This inner _converse object contains all the models and views, as well as various other attributes and functions.

Within a plugin, you will have access to this internal “closured” _converse object, which is normally not exposed in the global variable scope.

The inner _converse object is made private in order to safely hide and encapsulate sensitive information and methods which should not be exposed to any 3rd-party scripts that might be running in the same page.

Accessing 3rd party libraries

Immediately inside the module shown above you can access 3rd party libraries (such dayjs) via the converse.env map.

The code for it could look something like this:

// Commonly used utilities and variables can be found under the "env"
// namespace of the "converse" global.
const { Promise, Strophe, dayjs, sizzle, $build, $iq, $msg, $pres } = converse.env;

These dependencies are closured so that they don’t pollute the global namespace, that’s why you need to access them in such a way inside the module.

Overriding templates

Converse uses lit-html templates and templates are imported as separate files.

It’s possible to configure your module bundler (e.g. Webpack) in such as way that a different file is loaded when a template is imported.

This allows you to create your own templates that are used instead of the ones that would have originally been imported.

With Webpack (which Converse uses internally), you can specify an alias for the template you want to override. This alias then points to your own custom template.

For example, in your webpack config file, you could add the following to the config object that gets exported:

resolve: {
    extensions: ['.js'],
    modules: [
        path.join(__dirname, 'node_modules'),
        path.join(__dirname, 'node_modules/converse.js/src')
    alias: {
        'plugins/profile/templates/profile.js$': path.resolve(__dirname, 'templates/custom-profile.js')

This will override the template that gets imported at the path plugins/profile/templates/profile.js with your own template at the path templates/custom-profile.js (relative to your webpack config file).

Object and class Overrides


Using the overrides feature from pluggable.js is discouraged. It’s much better to use events, promises and hooks to modify the behaviour of Converse.

The pluggable.js overrides will only work on objects and classes that are set as attributes on the _converse object, which doesn’t apply to many newer classes and objects, such as the web components. For these clasess, overrides won’t work at all.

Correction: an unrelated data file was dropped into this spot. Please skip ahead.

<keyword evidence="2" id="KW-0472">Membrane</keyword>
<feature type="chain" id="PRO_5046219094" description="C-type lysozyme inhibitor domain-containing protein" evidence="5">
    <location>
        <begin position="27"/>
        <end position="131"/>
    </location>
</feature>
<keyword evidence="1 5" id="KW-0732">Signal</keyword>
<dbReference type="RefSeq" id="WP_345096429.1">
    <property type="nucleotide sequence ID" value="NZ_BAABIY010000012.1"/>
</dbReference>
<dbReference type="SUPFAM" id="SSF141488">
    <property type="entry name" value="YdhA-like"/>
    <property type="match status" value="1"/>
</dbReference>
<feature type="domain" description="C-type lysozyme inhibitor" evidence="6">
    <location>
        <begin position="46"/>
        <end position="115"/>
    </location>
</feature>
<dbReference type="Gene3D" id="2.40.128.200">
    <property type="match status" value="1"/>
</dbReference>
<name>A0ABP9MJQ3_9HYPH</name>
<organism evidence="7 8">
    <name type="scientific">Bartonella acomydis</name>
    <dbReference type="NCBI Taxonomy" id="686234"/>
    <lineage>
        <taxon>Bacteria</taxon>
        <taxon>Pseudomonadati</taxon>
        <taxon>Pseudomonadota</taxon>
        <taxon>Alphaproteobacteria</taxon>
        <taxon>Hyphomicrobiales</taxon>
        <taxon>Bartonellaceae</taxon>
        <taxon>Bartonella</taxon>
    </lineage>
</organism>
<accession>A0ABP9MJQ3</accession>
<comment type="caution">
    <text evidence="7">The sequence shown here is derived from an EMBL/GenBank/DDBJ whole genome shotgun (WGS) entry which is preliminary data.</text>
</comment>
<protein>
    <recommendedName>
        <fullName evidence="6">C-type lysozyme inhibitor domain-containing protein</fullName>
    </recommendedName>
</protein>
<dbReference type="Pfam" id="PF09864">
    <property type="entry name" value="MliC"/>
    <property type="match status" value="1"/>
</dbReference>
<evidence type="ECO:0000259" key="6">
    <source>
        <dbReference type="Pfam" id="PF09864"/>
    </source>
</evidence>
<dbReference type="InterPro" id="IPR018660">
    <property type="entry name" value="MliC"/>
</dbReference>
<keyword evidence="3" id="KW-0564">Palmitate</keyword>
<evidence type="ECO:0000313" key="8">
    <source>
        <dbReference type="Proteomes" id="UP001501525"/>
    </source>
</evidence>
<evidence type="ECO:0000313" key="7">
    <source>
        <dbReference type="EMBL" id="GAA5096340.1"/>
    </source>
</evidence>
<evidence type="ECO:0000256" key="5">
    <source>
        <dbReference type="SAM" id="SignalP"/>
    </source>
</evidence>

This section is left here for completeness, because in some special cases overrides are still used.

Plugins can override core code or code from other plugins. You can specify overrides in the object passed to converse.plugins.add.

In an override you can still call the overridden function, by calling this.__super__.methodName.apply(this, arguments); where methodName is the name of the function or method you’re overriding.

The following code snippet provides an example of two different overrides:

overrides: {
    /* The *_converse* object has a method "onConnected".
     * You can override that method as follows:
    onConnected: function () {
        // Overrides the onConnected method in Converse

        // Top-level functions in "overrides" are bound to the
        // inner "_converse" object.
        const _converse = this;

        // Your custom code can come here ...

        // You can access the original function being overridden
        // via the __super__ attribute.
        // Make sure to pass on the arguments supplied to this
        // function and also to apply the proper "this" object.
        _converse.__super__.onConnected.apply(this, arguments);

        // Your custom code can come here ...

    /* On the XMPPStatus model is a method sendPresence.
     * We can override is as follows:
    XMPPStatus: {
        sendPresence: function (type, status_message, jid) {
            // The "_converse" object is available via the __super__
            // attribute.
            const _converse = this.__super__._converse;

            // Custom code can come here ...

            // You can call the original overridden method, by
            // accessing it via the __super__ attribute.
            // When calling it, you need to apply the proper
            // context as reference by the "this" variable.
            this.__super__.sendPresence.apply(this, arguments);

Use the overrides feature with caution. It basically resorts to monkey patching which pollutes the call stack and can make your code fragile and prone to bugs when Converse gets updated. Too much use of overrides is therefore a “code smell” which should ideally be avoided.

A better approach is to use the events and hooks emitted by Converse, and to add your code in event handlers. This is however not always possible, in which case the overrides are a powerful tool.

Also, while it’s possible to add new methods to classes via the overrides feature, it’s better and more explicit to use composition with Object.assign.

For example:

function doSomething () {
    // Your code comes here
Object.assign(_converse.ChatBoxView.prototype, { doSomething });

Plugin dependencies

When using overrides, the code that you want to override (which is either in converse-core or in other plugins), needs to be parsed already by the time your overrides are being parsed.